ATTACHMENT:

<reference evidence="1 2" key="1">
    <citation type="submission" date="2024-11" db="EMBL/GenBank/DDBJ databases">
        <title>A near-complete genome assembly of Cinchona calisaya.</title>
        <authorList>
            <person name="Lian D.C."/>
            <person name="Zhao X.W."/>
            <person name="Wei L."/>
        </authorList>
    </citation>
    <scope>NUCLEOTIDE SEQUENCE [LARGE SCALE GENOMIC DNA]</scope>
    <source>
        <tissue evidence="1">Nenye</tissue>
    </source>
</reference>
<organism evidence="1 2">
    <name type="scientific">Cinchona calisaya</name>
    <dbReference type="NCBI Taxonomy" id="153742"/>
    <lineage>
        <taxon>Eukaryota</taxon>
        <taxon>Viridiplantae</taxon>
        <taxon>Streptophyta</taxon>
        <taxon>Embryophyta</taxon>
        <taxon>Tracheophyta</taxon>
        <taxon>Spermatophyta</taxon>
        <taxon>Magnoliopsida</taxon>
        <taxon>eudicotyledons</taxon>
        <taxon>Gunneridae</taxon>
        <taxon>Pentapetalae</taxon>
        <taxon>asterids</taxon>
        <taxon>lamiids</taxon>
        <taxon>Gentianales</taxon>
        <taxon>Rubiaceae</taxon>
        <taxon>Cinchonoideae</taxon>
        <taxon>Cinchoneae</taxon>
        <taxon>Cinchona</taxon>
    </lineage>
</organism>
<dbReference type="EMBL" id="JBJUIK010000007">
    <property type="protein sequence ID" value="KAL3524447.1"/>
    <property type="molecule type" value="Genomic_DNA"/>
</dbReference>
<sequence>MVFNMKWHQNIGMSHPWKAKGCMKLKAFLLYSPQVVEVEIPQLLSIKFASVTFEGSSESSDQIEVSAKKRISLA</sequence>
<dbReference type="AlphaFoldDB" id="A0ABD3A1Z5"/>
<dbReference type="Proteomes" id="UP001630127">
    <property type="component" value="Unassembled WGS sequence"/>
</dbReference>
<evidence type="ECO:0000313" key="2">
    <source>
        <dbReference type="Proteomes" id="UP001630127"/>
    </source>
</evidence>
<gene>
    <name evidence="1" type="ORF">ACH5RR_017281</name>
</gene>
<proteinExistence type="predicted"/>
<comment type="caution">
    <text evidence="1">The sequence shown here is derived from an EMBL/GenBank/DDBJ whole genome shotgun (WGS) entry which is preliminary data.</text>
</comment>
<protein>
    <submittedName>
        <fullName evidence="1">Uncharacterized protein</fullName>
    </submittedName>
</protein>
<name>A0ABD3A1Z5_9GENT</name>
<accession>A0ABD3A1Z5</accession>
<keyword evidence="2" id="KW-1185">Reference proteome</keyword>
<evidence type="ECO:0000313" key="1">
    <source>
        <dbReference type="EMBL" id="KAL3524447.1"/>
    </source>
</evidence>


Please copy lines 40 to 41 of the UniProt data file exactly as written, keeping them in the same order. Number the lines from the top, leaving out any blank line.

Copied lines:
    <property type="molecule type" value="Genomic_DNA"/>
</dbReference>